Be prepared for nitrate problems in forages

High nitrite levels in cattle can literally see them 'starving for oxygen'

'If you are going to have problems, it will usually be when you first introduce cattle to that forage, so you need to know the nitrate levels and manage accordingly.'

Nitrate levels in forages can sometimes be a problem for cattle. Depending on growing conditions, certain plants may accumulate too much nitrate to be safely fed to cattle unless those high-nitrate feeds can be diluted by mixing with other forages.

Colby Elford, livestock and feed extension specialist, Ministry of Agriculture, Moose Jaw, Sask., says it is important to test nitrate levels in forages. When ruminant animals consume feed that is high in nitrates, the nitrates are quickly converted to nitrite in the rumen by the rumen microbes. The original form (nitrate) in the plant is not poisonous. It’s the nitrites that are toxic if they accumulate in the animal’s system. If you are feeding a high level of nitrates it eventually becomes toxic.

As long as we stay below those thresholds while feeding nitrate-containing forages, the nitrates will be converted to nitrite in the rumen and the microbes continue the process of converting nitrites to ammonia, and ammonia to amino acids to create protein. Problems occur when cattle consume too many nitrates. Rumen microbes convert these to nitrites quickly, but the conversion of nitrites to ammonia is slower, and excess nitrites accumulate in the animal’s body.

“If you know what the levels are in a feed, they can usually be dealt with by blending the high-nitrate feed in a ration,” notes Elford. “We encourage producers to go ahead and cut their feed for quality and then follow up with a full feed test that includes nitrates. This will enable them to make a feeding plan, after they know those numbers.”

Researcher Tim McAllister at Agriculture and Agri-Food Canada’s Lethbridge Research and Development Centre says there are a number of different triggers that lead to nitrate problems. “The primary one is early frost when plants are still growing, producing a lot of proteins and enzymes,” he says.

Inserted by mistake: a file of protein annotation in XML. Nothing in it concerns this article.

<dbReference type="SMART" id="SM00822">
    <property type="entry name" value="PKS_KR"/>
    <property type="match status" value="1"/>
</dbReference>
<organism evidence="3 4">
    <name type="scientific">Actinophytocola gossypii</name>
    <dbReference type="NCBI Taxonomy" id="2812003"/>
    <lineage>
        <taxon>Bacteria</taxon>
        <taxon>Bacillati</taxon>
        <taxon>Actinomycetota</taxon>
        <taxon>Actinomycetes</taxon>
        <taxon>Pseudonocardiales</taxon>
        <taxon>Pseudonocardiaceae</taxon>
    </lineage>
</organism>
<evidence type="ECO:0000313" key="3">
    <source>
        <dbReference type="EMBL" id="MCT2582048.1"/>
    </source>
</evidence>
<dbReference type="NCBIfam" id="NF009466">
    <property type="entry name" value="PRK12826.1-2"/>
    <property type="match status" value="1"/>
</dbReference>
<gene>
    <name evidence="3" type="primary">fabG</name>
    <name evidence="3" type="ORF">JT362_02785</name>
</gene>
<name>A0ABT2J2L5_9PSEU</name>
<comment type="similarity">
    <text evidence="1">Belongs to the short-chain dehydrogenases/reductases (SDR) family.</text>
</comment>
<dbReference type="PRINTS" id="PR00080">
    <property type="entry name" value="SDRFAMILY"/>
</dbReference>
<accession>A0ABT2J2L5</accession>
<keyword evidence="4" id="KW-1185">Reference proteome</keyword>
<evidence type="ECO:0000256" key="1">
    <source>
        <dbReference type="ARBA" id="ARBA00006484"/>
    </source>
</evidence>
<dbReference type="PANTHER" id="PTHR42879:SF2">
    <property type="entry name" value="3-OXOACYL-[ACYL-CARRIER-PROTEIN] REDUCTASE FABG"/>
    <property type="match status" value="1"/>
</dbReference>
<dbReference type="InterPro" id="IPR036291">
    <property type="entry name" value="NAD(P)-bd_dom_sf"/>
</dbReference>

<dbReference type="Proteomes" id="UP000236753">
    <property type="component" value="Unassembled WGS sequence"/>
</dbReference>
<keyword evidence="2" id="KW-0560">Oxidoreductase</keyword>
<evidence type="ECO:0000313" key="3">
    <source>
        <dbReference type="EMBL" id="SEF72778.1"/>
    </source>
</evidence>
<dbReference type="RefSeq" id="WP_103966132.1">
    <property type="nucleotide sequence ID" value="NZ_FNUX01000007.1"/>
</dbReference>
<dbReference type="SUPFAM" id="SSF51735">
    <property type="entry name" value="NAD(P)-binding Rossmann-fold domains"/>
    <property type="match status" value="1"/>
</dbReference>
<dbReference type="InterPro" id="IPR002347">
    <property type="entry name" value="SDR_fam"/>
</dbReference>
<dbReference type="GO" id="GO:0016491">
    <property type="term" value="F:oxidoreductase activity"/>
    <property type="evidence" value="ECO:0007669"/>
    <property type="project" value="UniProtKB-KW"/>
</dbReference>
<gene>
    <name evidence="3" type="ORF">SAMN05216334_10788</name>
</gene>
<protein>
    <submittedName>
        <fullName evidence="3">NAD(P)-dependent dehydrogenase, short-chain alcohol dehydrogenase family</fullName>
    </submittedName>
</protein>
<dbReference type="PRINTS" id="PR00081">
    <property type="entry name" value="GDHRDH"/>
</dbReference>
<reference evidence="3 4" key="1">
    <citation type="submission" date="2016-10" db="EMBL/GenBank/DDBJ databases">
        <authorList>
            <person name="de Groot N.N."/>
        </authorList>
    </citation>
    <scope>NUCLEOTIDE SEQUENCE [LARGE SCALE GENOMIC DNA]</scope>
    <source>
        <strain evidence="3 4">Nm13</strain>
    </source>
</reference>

As the plant is growing, it’s capturing carbon dioxide from the air and utilizing photosynthesis to create the protein it needs for growth. “When we have early frost, this damages the plant cells, causing them to rupture releasing the proteins. Then plant enzymes and microbes break down those proteins into amino acids and remove the nitrogen from them in the form of ammonium, which can be converted into nitrate within the plant.”

The nitrite is the problem; it can be absorbed through the rumen wall or absorbed into the body via the small intestine. “When it enters the blood system it combines with the hemoglobin to form methemoglobin which causes the blue colour of blood that is characteristic of the inability of hemoglobin (in the red blood cells) to transport oxygen,” explains McAllilster.

This results in the “poisoning” we see in cattle. The body is literally starving for oxygen. “If you were to take a blood sample it would look blue rather than red, since the nitrite binds to the same place on the red blood cell that oxygen would normally bind to when hemoglobin transports it. Thus the animal is oxygen-deficient.”

“Often you won’t see any symptoms; you just find the dead animal,” says Elford. If you happen to see them before they die, they might appear weak, struggling to breathe, with increased heart rate. They may slobber and drool saliva. They are essentially suffocating.

Forage samples can be taken from the fields and pastures or core samples from bales. photo: Supplied

There are a number of things that can increase this risk. “A high-protein forage is more likely to cause nitrate poisoning than a low-protein forage,” says McAllister. “Excessive amounts of nitrogen fertilizer on a crop or pasture (or cattle manure as fertilizer) will increase the protein levels in the plant and increase that risk as well. The degree of damage, as from frost, will also be a factor. Some plants are more susceptible to damage because they are not as cold-tolerant,” he explains.